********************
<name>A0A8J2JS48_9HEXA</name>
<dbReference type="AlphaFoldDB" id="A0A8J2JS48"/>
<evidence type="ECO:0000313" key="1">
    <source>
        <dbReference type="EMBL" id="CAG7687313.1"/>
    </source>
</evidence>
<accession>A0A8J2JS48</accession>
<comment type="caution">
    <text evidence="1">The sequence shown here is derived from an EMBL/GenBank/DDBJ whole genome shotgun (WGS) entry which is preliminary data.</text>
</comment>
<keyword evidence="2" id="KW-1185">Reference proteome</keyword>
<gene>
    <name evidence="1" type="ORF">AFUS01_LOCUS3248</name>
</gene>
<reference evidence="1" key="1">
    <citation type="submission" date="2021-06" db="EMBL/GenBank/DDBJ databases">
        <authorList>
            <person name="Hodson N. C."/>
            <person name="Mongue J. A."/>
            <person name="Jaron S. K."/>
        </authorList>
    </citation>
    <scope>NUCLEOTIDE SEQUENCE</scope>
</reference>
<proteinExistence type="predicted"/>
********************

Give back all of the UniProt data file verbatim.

<name>A0A8J2JS48_9HEXA</name>
<dbReference type="AlphaFoldDB" id="A0A8J2JS48"/>
<evidence type="ECO:0000313" key="1">
    <source>
        <dbReference type="EMBL" id="CAG7687313.1"/>
    </source>
</evidence>
<accession>A0A8J2JS48</accession>
<comment type="caution">
    <text evidence="1">The sequence shown here is derived from an EMBL/GenBank/DDBJ whole genome shotgun (WGS) entry which is preliminary data.</text>
</comment>
<keyword evidence="2" id="KW-1185">Reference proteome</keyword>
<gene>
    <name evidence="1" type="ORF">AFUS01_LOCUS3248</name>
</gene>
<reference evidence="1" key="1">
    <citation type="submission" date="2021-06" db="EMBL/GenBank/DDBJ databases">
        <authorList>
            <person name="Hodson N. C."/>
            <person name="Mongue J. A."/>
            <person name="Jaron S. K."/>
        </authorList>
    </citation>
    <scope>NUCLEOTIDE SEQUENCE</scope>
</reference>
<proteinExistence type="predicted"/>